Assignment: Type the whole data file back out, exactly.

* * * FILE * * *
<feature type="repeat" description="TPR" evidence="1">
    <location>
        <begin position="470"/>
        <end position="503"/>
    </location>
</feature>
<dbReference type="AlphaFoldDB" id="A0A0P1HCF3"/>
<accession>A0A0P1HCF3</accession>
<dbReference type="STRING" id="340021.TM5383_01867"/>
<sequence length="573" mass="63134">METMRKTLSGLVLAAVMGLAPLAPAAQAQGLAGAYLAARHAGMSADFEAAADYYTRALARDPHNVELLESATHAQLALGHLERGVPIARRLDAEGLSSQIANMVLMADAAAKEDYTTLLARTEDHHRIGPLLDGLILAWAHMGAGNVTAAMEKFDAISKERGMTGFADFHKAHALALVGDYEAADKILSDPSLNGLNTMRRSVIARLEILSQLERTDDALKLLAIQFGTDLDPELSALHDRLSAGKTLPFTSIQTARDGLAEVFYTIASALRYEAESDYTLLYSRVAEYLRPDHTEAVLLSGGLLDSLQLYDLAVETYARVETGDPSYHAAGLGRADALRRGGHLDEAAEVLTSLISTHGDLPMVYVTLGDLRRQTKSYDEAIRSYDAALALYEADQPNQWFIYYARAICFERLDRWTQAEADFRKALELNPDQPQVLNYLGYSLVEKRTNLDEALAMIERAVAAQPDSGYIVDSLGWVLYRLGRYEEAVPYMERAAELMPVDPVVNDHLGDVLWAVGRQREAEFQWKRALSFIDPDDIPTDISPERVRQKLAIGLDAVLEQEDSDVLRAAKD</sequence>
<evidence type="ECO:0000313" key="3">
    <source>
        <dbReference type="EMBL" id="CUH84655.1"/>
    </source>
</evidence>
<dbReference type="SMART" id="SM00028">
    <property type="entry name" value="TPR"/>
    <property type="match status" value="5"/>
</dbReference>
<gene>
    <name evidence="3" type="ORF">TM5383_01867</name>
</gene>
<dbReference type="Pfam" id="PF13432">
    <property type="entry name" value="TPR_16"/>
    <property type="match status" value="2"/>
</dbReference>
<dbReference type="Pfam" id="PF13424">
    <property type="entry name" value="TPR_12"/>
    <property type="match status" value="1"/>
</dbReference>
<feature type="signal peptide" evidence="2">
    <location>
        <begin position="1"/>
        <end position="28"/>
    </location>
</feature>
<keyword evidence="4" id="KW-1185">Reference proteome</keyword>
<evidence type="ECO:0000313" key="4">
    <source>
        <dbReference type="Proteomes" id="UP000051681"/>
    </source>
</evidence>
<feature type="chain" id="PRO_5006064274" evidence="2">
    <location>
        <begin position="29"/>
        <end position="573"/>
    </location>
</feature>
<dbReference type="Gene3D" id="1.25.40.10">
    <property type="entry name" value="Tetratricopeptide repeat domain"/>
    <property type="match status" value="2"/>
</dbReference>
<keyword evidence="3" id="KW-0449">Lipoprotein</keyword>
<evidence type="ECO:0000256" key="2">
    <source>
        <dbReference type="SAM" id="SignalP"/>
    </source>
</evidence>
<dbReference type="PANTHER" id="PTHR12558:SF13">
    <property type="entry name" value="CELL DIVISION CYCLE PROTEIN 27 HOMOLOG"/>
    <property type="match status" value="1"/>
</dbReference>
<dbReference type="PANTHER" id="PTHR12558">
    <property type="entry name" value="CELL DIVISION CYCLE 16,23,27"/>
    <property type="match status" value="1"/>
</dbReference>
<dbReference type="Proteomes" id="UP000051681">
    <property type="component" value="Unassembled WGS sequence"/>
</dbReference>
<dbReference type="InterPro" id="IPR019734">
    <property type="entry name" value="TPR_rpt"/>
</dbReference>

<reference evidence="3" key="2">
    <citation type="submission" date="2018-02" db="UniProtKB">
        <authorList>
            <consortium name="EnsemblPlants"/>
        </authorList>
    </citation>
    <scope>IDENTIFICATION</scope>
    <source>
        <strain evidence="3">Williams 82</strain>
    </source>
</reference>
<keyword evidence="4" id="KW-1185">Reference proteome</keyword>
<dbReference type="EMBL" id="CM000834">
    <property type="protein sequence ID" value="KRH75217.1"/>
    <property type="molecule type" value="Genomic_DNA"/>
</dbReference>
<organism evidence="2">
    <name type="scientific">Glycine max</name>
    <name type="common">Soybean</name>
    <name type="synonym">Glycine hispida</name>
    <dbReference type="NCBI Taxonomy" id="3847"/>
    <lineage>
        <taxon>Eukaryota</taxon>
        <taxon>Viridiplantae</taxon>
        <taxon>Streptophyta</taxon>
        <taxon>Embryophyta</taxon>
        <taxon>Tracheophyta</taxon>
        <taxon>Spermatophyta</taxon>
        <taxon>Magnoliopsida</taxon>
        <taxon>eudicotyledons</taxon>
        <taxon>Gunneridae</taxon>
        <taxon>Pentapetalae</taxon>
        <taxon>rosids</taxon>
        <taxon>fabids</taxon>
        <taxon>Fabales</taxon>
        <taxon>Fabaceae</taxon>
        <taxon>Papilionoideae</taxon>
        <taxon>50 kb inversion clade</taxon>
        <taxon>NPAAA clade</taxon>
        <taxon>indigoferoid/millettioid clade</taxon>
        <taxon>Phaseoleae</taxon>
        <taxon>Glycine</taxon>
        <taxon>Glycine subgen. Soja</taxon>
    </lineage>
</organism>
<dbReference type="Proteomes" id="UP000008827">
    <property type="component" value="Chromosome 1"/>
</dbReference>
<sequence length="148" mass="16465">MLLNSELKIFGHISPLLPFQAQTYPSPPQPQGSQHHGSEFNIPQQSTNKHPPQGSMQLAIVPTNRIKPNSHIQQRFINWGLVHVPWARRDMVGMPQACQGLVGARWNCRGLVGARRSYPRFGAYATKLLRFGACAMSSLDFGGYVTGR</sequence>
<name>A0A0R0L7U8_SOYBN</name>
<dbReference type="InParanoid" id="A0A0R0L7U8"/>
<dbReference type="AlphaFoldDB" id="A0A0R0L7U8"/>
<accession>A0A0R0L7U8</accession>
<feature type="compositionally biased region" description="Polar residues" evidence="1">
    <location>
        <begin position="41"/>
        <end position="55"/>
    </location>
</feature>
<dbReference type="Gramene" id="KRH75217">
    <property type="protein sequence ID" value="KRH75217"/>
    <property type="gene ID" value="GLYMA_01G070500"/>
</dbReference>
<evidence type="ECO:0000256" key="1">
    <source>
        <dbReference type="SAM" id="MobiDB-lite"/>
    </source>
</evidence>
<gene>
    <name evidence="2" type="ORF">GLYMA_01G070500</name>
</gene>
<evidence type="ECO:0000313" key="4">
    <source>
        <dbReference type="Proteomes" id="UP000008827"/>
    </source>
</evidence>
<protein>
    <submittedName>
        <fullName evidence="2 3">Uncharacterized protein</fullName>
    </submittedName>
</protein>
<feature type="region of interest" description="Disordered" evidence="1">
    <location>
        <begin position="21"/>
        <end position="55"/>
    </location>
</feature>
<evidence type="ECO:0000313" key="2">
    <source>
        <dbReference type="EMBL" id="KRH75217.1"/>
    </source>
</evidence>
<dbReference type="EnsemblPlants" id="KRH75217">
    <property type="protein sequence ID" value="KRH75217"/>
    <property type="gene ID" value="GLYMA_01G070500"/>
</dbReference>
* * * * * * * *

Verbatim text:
<feature type="repeat" description="TPR" evidence="1">
    <location>
        <begin position="470"/>
        <end position="503"/>
    </location>
</feature>
<dbReference type="AlphaFoldDB" id="A0A0P1HCF3"/>
<accession>A0A0P1HCF3</accession>
<dbReference type="STRING" id="340021.TM5383_01867"/>
<sequence length="573" mass="63134">METMRKTLSGLVLAAVMGLAPLAPAAQAQGLAGAYLAARHAGMSADFEAAADYYTRALARDPHNVELLESATHAQLALGHLERGVPIARRLDAEGLSSQIANMVLMADAAAKEDYTTLLARTEDHHRIGPLLDGLILAWAHMGAGNVTAAMEKFDAISKERGMTGFADFHKAHALALVGDYEAADKILSDPSLNGLNTMRRSVIARLEILSQLERTDDALKLLAIQFGTDLDPELSALHDRLSAGKTLPFTSIQTARDGLAEVFYTIASALRYEAESDYTLLYSRVAEYLRPDHTEAVLLSGGLLDSLQLYDLAVETYARVETGDPSYHAAGLGRADALRRGGHLDEAAEVLTSLISTHGDLPMVYVTLGDLRRQTKSYDEAIRSYDAALALYEADQPNQWFIYYARAICFERLDRWTQAEADFRKALELNPDQPQVLNYLGYSLVEKRTNLDEALAMIERAVAAQPDSGYIVDSLGWVLYRLGRYEEAVPYMERAAELMPVDPVVNDHLGDVLWAVGRQREAEFQWKRALSFIDPDDIPTDISPERVRQKLAIGLDAVLEQEDSDVLRAAKD</sequence>
<evidence type="ECO:0000313" key="3">
    <source>
        <dbReference type="EMBL" id="CUH84655.1"/>
    </source>
</evidence>
<dbReference type="SMART" id="SM00028">
    <property type="entry name" value="TPR"/>
    <property type="match status" value="5"/>
</dbReference>
<gene>
    <name evidence="3" type="ORF">TM5383_01867</name>
</gene>
<dbReference type="Pfam" id="PF13432">
    <property type="entry name" value="TPR_16"/>
    <property type="match status" value="2"/>
</dbReference>
<dbReference type="Pfam" id="PF13424">
    <property type="entry name" value="TPR_12"/>
    <property type="match status" value="1"/>
</dbReference>
<feature type="signal peptide" evidence="2">
    <location>
        <begin position="1"/>
        <end position="28"/>
    </location>
</feature>
<keyword evidence="4" id="KW-1185">Reference proteome</keyword>
<evidence type="ECO:0000313" key="4">
    <source>
        <dbReference type="Proteomes" id="UP000051681"/>
    </source>
</evidence>
<feature type="chain" id="PRO_5006064274" evidence="2">
    <location>
        <begin position="29"/>
        <end position="573"/>
    </location>
</feature>
<dbReference type="Gene3D" id="1.25.40.10">
    <property type="entry name" value="Tetratricopeptide repeat domain"/>
    <property type="match status" value="2"/>
</dbReference>
<keyword evidence="3" id="KW-0449">Lipoprotein</keyword>
<evidence type="ECO:0000256" key="2">
    <source>
        <dbReference type="SAM" id="SignalP"/>
    </source>
</evidence>
<dbReference type="PANTHER" id="PTHR12558:SF13">
    <property type="entry name" value="CELL DIVISION CYCLE PROTEIN 27 HOMOLOG"/>
    <property type="match status" value="1"/>
</dbReference>
<dbReference type="PANTHER" id="PTHR12558">
    <property type="entry name" value="CELL DIVISION CYCLE 16,23,27"/>
    <property type="match status" value="1"/>
</dbReference>
<dbReference type="Proteomes" id="UP000051681">
    <property type="component" value="Unassembled WGS sequence"/>
</dbReference>
<dbReference type="InterPro" id="IPR019734">
    <property type="entry name" value="TPR_rpt"/>
</dbReference>

<reference evidence="3" key="2">
    <citation type="submission" date="2018-02" db="UniProtKB">
        <authorList>
            <consortium name="EnsemblPlants"/>
        </authorList>
    </citation>
    <scope>IDENTIFICATION</scope>
    <source>
        <strain evidence="3">Williams 82</strain>
    </source>
</reference>
<keyword evidence="4" id="KW-1185">Reference proteome</keyword>
<dbReference type="EMBL" id="CM000834">
    <property type="protein sequence ID" value="KRH75217.1"/>
    <property type="molecule type" value="Genomic_DNA"/>
</dbReference>
<organism evidence="2">
    <name type="scientific">Glycine max</name>
    <name type="common">Soybean</name>
    <name type="synonym">Glycine hispida</name>
    <dbReference type="NCBI Taxonomy" id="3847"/>
    <lineage>
        <taxon>Eukaryota</taxon>
        <taxon>Viridiplantae</taxon>
        <taxon>Streptophyta</taxon>
        <taxon>Embryophyta</taxon>
        <taxon>Tracheophyta</taxon>
        <taxon>Spermatophyta</taxon>
        <taxon>Magnoliopsida</taxon>
        <taxon>eudicotyledons</taxon>
        <taxon>Gunneridae</taxon>
        <taxon>Pentapetalae</taxon>
        <taxon>rosids</taxon>
        <taxon>fabids</taxon>
        <taxon>Fabales</taxon>
        <taxon>Fabaceae</taxon>
        <taxon>Papilionoideae</taxon>
        <taxon>50 kb inversion clade</taxon>
        <taxon>NPAAA clade</taxon>
        <taxon>indigoferoid/millettioid clade</taxon>
        <taxon>Phaseoleae</taxon>
        <taxon>Glycine</taxon>
        <taxon>Glycine subgen. Soja</taxon>
    </lineage>
</organism>
<dbReference type="Proteomes" id="UP000008827">
    <property type="component" value="Chromosome 1"/>
</dbReference>
<sequence length="148" mass="16465">MLLNSELKIFGHISPLLPFQAQTYPSPPQPQGSQHHGSEFNIPQQSTNKHPPQGSMQLAIVPTNRIKPNSHIQQRFINWGLVHVPWARRDMVGMPQACQGLVGARWNCRGLVGARRSYPRFGAYATKLLRFGACAMSSLDFGGYVTGR</sequence>
<name>A0A0R0L7U8_SOYBN</name>
<dbReference type="InParanoid" id="A0A0R0L7U8"/>
<dbReference type="AlphaFoldDB" id="A0A0R0L7U8"/>
<accession>A0A0R0L7U8</accession>
<feature type="compositionally biased region" description="Polar residues" evidence="1">
    <location>
        <begin position="41"/>
        <end position="55"/>
    </location>
</feature>
<dbReference type="Gramene" id="KRH75217">
    <property type="protein sequence ID" value="KRH75217"/>
    <property type="gene ID" value="GLYMA_01G070500"/>
</dbReference>
<evidence type="ECO:0000256" key="1">
    <source>
        <dbReference type="SAM" id="MobiDB-lite"/>
    </source>
</evidence>
<gene>
    <name evidence="2" type="ORF">GLYMA_01G070500</name>
</gene>
<evidence type="ECO:0000313" key="4">
    <source>
        <dbReference type="Proteomes" id="UP000008827"/>
    </source>
</evidence>
<protein>
    <submittedName>
        <fullName evidence="2 3">Uncharacterized protein</fullName>
    </submittedName>
</protein>
<feature type="region of interest" description="Disordered" evidence="1">
    <location>
        <begin position="21"/>
        <end position="55"/>
    </location>
</feature>
<evidence type="ECO:0000313" key="2">
    <source>
        <dbReference type="EMBL" id="KRH75217.1"/>
    </source>
</evidence>
<dbReference type="EnsemblPlants" id="KRH75217">
    <property type="protein sequence ID" value="KRH75217"/>
    <property type="gene ID" value="GLYMA_01G070500"/>
</dbReference>